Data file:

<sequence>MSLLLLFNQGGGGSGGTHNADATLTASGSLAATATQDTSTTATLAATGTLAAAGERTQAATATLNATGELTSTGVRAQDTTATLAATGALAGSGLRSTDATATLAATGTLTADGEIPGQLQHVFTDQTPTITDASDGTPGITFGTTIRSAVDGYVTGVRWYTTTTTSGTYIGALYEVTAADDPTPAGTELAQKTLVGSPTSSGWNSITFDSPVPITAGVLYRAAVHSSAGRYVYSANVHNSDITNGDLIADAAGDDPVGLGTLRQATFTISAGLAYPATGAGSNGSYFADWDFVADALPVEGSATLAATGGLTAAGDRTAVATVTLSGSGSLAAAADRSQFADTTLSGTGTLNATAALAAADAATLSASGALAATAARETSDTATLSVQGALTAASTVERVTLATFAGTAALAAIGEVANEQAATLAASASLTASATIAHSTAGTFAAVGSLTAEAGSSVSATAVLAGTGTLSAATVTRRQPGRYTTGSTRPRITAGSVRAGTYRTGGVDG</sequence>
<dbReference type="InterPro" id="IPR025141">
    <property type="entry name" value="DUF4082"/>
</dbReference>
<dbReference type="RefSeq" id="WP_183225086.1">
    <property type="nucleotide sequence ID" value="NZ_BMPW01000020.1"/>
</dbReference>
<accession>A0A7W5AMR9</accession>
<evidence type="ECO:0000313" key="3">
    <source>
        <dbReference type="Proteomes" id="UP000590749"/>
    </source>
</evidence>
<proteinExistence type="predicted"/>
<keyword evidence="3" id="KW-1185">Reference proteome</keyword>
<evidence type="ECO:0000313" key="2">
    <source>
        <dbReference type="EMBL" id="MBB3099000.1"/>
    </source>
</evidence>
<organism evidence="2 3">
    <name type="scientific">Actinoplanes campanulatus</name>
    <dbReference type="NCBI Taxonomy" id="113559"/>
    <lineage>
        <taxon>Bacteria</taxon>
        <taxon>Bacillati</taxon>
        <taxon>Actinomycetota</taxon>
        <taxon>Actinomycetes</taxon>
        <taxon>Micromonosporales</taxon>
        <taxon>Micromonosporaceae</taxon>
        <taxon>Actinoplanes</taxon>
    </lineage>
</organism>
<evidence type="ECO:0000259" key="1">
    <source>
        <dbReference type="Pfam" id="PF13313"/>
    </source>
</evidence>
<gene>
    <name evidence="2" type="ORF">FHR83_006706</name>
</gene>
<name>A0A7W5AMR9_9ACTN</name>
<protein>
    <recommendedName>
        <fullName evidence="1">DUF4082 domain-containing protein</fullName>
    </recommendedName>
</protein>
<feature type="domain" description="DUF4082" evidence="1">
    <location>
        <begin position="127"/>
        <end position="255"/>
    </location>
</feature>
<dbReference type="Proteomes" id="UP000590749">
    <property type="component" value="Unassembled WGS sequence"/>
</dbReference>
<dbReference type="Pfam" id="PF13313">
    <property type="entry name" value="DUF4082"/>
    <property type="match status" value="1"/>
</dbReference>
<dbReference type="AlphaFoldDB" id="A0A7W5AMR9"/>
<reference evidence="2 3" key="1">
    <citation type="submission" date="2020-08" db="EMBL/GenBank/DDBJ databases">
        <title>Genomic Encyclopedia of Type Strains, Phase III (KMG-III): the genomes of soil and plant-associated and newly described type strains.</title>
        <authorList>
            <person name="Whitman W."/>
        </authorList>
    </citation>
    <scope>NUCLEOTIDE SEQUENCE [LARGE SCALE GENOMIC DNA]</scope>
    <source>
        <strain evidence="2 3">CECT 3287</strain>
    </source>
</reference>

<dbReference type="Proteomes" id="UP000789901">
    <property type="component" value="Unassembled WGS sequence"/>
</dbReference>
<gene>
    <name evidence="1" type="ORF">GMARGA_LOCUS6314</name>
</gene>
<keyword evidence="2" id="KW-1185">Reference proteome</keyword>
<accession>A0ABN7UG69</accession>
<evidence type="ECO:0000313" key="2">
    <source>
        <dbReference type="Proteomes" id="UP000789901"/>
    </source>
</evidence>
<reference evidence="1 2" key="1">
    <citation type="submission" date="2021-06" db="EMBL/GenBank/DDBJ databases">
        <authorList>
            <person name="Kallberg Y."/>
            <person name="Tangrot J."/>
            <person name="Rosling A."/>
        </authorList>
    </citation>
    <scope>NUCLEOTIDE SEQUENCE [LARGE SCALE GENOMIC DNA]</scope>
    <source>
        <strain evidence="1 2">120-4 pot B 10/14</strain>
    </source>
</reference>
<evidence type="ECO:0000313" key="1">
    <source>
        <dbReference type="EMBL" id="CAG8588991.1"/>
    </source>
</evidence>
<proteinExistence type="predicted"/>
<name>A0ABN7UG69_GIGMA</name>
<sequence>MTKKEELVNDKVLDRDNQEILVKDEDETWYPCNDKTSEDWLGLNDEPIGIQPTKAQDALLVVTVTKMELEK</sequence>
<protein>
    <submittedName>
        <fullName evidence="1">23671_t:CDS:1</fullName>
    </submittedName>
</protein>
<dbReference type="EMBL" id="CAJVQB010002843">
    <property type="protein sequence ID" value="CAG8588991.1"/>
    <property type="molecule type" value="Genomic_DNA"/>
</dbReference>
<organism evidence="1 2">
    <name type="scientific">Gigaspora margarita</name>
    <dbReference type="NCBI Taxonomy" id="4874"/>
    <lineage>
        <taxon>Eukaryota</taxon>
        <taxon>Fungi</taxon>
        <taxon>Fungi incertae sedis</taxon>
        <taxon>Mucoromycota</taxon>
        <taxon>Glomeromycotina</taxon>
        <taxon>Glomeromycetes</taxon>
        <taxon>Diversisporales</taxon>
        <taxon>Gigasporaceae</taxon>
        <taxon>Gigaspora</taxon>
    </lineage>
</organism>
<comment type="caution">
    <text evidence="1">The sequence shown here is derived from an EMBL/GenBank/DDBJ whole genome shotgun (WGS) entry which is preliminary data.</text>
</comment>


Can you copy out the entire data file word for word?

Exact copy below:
<sequence>MSLLLLFNQGGGGSGGTHNADATLTASGSLAATATQDTSTTATLAATGTLAAAGERTQAATATLNATGELTSTGVRAQDTTATLAATGALAGSGLRSTDATATLAATGTLTADGEIPGQLQHVFTDQTPTITDASDGTPGITFGTTIRSAVDGYVTGVRWYTTTTTSGTYIGALYEVTAADDPTPAGTELAQKTLVGSPTSSGWNSITFDSPVPITAGVLYRAAVHSSAGRYVYSANVHNSDITNGDLIADAAGDDPVGLGTLRQATFTISAGLAYPATGAGSNGSYFADWDFVADALPVEGSATLAATGGLTAAGDRTAVATVTLSGSGSLAAAADRSQFADTTLSGTGTLNATAALAAADAATLSASGALAATAARETSDTATLSVQGALTAASTVERVTLATFAGTAALAAIGEVANEQAATLAASASLTASATIAHSTAGTFAAVGSLTAEAGSSVSATAVLAGTGTLSAATVTRRQPGRYTTGSTRPRITAGSVRAGTYRTGGVDG</sequence>
<dbReference type="InterPro" id="IPR025141">
    <property type="entry name" value="DUF4082"/>
</dbReference>
<dbReference type="RefSeq" id="WP_183225086.1">
    <property type="nucleotide sequence ID" value="NZ_BMPW01000020.1"/>
</dbReference>
<accession>A0A7W5AMR9</accession>
<evidence type="ECO:0000313" key="3">
    <source>
        <dbReference type="Proteomes" id="UP000590749"/>
    </source>
</evidence>
<proteinExistence type="predicted"/>
<keyword evidence="3" id="KW-1185">Reference proteome</keyword>
<evidence type="ECO:0000313" key="2">
    <source>
        <dbReference type="EMBL" id="MBB3099000.1"/>
    </source>
</evidence>
<organism evidence="2 3">
    <name type="scientific">Actinoplanes campanulatus</name>
    <dbReference type="NCBI Taxonomy" id="113559"/>
    <lineage>
        <taxon>Bacteria</taxon>
        <taxon>Bacillati</taxon>
        <taxon>Actinomycetota</taxon>
        <taxon>Actinomycetes</taxon>
        <taxon>Micromonosporales</taxon>
        <taxon>Micromonosporaceae</taxon>
        <taxon>Actinoplanes</taxon>
    </lineage>
</organism>
<evidence type="ECO:0000259" key="1">
    <source>
        <dbReference type="Pfam" id="PF13313"/>
    </source>
</evidence>
<gene>
    <name evidence="2" type="ORF">FHR83_006706</name>
</gene>
<name>A0A7W5AMR9_9ACTN</name>
<protein>
    <recommendedName>
        <fullName evidence="1">DUF4082 domain-containing protein</fullName>
    </recommendedName>
</protein>
<feature type="domain" description="DUF4082" evidence="1">
    <location>
        <begin position="127"/>
        <end position="255"/>
    </location>
</feature>
<dbReference type="Proteomes" id="UP000590749">
    <property type="component" value="Unassembled WGS sequence"/>
</dbReference>
<dbReference type="Pfam" id="PF13313">
    <property type="entry name" value="DUF4082"/>
    <property type="match status" value="1"/>
</dbReference>
<dbReference type="AlphaFoldDB" id="A0A7W5AMR9"/>
<reference evidence="2 3" key="1">
    <citation type="submission" date="2020-08" db="EMBL/GenBank/DDBJ databases">
        <title>Genomic Encyclopedia of Type Strains, Phase III (KMG-III): the genomes of soil and plant-associated and newly described type strains.</title>
        <authorList>
            <person name="Whitman W."/>
        </authorList>
    </citation>
    <scope>NUCLEOTIDE SEQUENCE [LARGE SCALE GENOMIC DNA]</scope>
    <source>
        <strain evidence="2 3">CECT 3287</strain>
    </source>
</reference>

<dbReference type="Proteomes" id="UP000789901">
    <property type="component" value="Unassembled WGS sequence"/>
</dbReference>
<gene>
    <name evidence="1" type="ORF">GMARGA_LOCUS6314</name>
</gene>
<keyword evidence="2" id="KW-1185">Reference proteome</keyword>
<accession>A0ABN7UG69</accession>
<evidence type="ECO:0000313" key="2">
    <source>
        <dbReference type="Proteomes" id="UP000789901"/>
    </source>
</evidence>
<reference evidence="1 2" key="1">
    <citation type="submission" date="2021-06" db="EMBL/GenBank/DDBJ databases">
        <authorList>
            <person name="Kallberg Y."/>
            <person name="Tangrot J."/>
            <person name="Rosling A."/>
        </authorList>
    </citation>
    <scope>NUCLEOTIDE SEQUENCE [LARGE SCALE GENOMIC DNA]</scope>
    <source>
        <strain evidence="1 2">120-4 pot B 10/14</strain>
    </source>
</reference>
<evidence type="ECO:0000313" key="1">
    <source>
        <dbReference type="EMBL" id="CAG8588991.1"/>
    </source>
</evidence>
<proteinExistence type="predicted"/>
<name>A0ABN7UG69_GIGMA</name>
<sequence>MTKKEELVNDKVLDRDNQEILVKDEDETWYPCNDKTSEDWLGLNDEPIGIQPTKAQDALLVVTVTKMELEK</sequence>
<protein>
    <submittedName>
        <fullName evidence="1">23671_t:CDS:1</fullName>
    </submittedName>
</protein>
<dbReference type="EMBL" id="CAJVQB010002843">
    <property type="protein sequence ID" value="CAG8588991.1"/>
    <property type="molecule type" value="Genomic_DNA"/>
</dbReference>
<organism evidence="1 2">
    <name type="scientific">Gigaspora margarita</name>
    <dbReference type="NCBI Taxonomy" id="4874"/>
    <lineage>
        <taxon>Eukaryota</taxon>
        <taxon>Fungi</taxon>
        <taxon>Fungi incertae sedis</taxon>
        <taxon>Mucoromycota</taxon>
        <taxon>Glomeromycotina</taxon>
        <taxon>Glomeromycetes</taxon>
        <taxon>Diversisporales</taxon>
        <taxon>Gigasporaceae</taxon>
        <taxon>Gigaspora</taxon>
    </lineage>
</organism>
<comment type="caution">
    <text evidence="1">The sequence shown here is derived from an EMBL/GenBank/DDBJ whole genome shotgun (WGS) entry which is preliminary data.</text>
</comment>